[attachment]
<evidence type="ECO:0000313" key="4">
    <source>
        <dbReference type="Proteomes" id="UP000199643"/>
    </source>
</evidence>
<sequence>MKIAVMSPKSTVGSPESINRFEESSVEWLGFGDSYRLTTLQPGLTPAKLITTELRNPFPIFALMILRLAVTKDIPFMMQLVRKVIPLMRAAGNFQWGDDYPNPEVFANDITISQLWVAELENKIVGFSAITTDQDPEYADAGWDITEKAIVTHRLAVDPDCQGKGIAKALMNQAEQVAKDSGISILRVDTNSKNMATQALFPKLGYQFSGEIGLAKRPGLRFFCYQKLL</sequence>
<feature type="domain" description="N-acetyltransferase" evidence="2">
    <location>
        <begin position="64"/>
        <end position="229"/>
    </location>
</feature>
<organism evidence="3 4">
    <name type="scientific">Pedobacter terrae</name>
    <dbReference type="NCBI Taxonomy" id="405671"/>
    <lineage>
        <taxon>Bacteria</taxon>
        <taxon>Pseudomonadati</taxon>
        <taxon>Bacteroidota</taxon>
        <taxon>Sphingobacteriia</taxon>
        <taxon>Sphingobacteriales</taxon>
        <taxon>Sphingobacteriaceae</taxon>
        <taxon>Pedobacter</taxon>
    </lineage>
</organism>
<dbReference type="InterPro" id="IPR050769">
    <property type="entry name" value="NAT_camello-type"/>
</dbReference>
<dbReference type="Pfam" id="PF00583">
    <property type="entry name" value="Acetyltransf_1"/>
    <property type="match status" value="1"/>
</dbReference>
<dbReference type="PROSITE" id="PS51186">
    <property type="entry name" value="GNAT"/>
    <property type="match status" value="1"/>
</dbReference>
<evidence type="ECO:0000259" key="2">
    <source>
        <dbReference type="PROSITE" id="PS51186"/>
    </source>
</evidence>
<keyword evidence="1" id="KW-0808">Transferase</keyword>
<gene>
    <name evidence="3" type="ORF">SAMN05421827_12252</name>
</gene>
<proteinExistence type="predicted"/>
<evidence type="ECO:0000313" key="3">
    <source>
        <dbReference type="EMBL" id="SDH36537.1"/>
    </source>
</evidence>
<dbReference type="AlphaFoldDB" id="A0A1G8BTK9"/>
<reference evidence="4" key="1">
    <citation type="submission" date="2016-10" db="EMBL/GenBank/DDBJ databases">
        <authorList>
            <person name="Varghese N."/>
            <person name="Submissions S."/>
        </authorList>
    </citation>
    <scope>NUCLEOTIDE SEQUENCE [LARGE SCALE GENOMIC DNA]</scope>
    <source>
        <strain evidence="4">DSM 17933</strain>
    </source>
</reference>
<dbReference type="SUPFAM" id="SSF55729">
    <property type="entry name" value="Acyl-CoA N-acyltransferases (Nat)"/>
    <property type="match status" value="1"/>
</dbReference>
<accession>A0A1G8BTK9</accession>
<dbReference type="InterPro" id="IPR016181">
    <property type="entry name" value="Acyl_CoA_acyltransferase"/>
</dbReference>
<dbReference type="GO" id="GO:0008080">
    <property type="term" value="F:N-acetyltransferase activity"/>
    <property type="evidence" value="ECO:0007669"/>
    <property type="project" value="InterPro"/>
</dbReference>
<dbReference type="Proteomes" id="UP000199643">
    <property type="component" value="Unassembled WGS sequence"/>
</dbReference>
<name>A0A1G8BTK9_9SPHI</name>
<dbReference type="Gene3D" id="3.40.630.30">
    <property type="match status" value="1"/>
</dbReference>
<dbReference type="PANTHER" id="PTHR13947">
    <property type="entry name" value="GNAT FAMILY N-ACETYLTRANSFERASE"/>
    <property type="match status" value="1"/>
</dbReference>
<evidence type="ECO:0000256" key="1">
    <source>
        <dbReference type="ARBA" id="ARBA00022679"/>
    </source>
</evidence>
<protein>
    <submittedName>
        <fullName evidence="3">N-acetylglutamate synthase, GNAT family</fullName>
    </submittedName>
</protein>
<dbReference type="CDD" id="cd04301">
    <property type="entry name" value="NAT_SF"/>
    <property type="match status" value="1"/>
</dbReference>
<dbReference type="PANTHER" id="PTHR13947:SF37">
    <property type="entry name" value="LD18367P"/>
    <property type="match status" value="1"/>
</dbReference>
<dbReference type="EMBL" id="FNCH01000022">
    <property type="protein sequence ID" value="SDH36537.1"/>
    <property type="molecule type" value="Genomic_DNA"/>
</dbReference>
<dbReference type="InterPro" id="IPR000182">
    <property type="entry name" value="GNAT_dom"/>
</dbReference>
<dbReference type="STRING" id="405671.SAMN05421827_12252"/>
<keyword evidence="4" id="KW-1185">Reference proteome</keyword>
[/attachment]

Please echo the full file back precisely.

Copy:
<evidence type="ECO:0000313" key="4">
    <source>
        <dbReference type="Proteomes" id="UP000199643"/>
    </source>
</evidence>
<sequence>MKIAVMSPKSTVGSPESINRFEESSVEWLGFGDSYRLTTLQPGLTPAKLITTELRNPFPIFALMILRLAVTKDIPFMMQLVRKVIPLMRAAGNFQWGDDYPNPEVFANDITISQLWVAELENKIVGFSAITTDQDPEYADAGWDITEKAIVTHRLAVDPDCQGKGIAKALMNQAEQVAKDSGISILRVDTNSKNMATQALFPKLGYQFSGEIGLAKRPGLRFFCYQKLL</sequence>
<feature type="domain" description="N-acetyltransferase" evidence="2">
    <location>
        <begin position="64"/>
        <end position="229"/>
    </location>
</feature>
<organism evidence="3 4">
    <name type="scientific">Pedobacter terrae</name>
    <dbReference type="NCBI Taxonomy" id="405671"/>
    <lineage>
        <taxon>Bacteria</taxon>
        <taxon>Pseudomonadati</taxon>
        <taxon>Bacteroidota</taxon>
        <taxon>Sphingobacteriia</taxon>
        <taxon>Sphingobacteriales</taxon>
        <taxon>Sphingobacteriaceae</taxon>
        <taxon>Pedobacter</taxon>
    </lineage>
</organism>
<dbReference type="InterPro" id="IPR050769">
    <property type="entry name" value="NAT_camello-type"/>
</dbReference>
<dbReference type="Pfam" id="PF00583">
    <property type="entry name" value="Acetyltransf_1"/>
    <property type="match status" value="1"/>
</dbReference>
<dbReference type="PROSITE" id="PS51186">
    <property type="entry name" value="GNAT"/>
    <property type="match status" value="1"/>
</dbReference>
<evidence type="ECO:0000259" key="2">
    <source>
        <dbReference type="PROSITE" id="PS51186"/>
    </source>
</evidence>
<keyword evidence="1" id="KW-0808">Transferase</keyword>
<gene>
    <name evidence="3" type="ORF">SAMN05421827_12252</name>
</gene>
<proteinExistence type="predicted"/>
<evidence type="ECO:0000313" key="3">
    <source>
        <dbReference type="EMBL" id="SDH36537.1"/>
    </source>
</evidence>
<dbReference type="AlphaFoldDB" id="A0A1G8BTK9"/>
<reference evidence="4" key="1">
    <citation type="submission" date="2016-10" db="EMBL/GenBank/DDBJ databases">
        <authorList>
            <person name="Varghese N."/>
            <person name="Submissions S."/>
        </authorList>
    </citation>
    <scope>NUCLEOTIDE SEQUENCE [LARGE SCALE GENOMIC DNA]</scope>
    <source>
        <strain evidence="4">DSM 17933</strain>
    </source>
</reference>
<dbReference type="SUPFAM" id="SSF55729">
    <property type="entry name" value="Acyl-CoA N-acyltransferases (Nat)"/>
    <property type="match status" value="1"/>
</dbReference>
<accession>A0A1G8BTK9</accession>
<dbReference type="InterPro" id="IPR016181">
    <property type="entry name" value="Acyl_CoA_acyltransferase"/>
</dbReference>
<dbReference type="GO" id="GO:0008080">
    <property type="term" value="F:N-acetyltransferase activity"/>
    <property type="evidence" value="ECO:0007669"/>
    <property type="project" value="InterPro"/>
</dbReference>
<dbReference type="Proteomes" id="UP000199643">
    <property type="component" value="Unassembled WGS sequence"/>
</dbReference>
<name>A0A1G8BTK9_9SPHI</name>
<dbReference type="Gene3D" id="3.40.630.30">
    <property type="match status" value="1"/>
</dbReference>
<dbReference type="PANTHER" id="PTHR13947">
    <property type="entry name" value="GNAT FAMILY N-ACETYLTRANSFERASE"/>
    <property type="match status" value="1"/>
</dbReference>
<evidence type="ECO:0000256" key="1">
    <source>
        <dbReference type="ARBA" id="ARBA00022679"/>
    </source>
</evidence>
<protein>
    <submittedName>
        <fullName evidence="3">N-acetylglutamate synthase, GNAT family</fullName>
    </submittedName>
</protein>
<dbReference type="CDD" id="cd04301">
    <property type="entry name" value="NAT_SF"/>
    <property type="match status" value="1"/>
</dbReference>
<dbReference type="PANTHER" id="PTHR13947:SF37">
    <property type="entry name" value="LD18367P"/>
    <property type="match status" value="1"/>
</dbReference>
<dbReference type="EMBL" id="FNCH01000022">
    <property type="protein sequence ID" value="SDH36537.1"/>
    <property type="molecule type" value="Genomic_DNA"/>
</dbReference>
<dbReference type="InterPro" id="IPR000182">
    <property type="entry name" value="GNAT_dom"/>
</dbReference>
<dbReference type="STRING" id="405671.SAMN05421827_12252"/>
<keyword evidence="4" id="KW-1185">Reference proteome</keyword>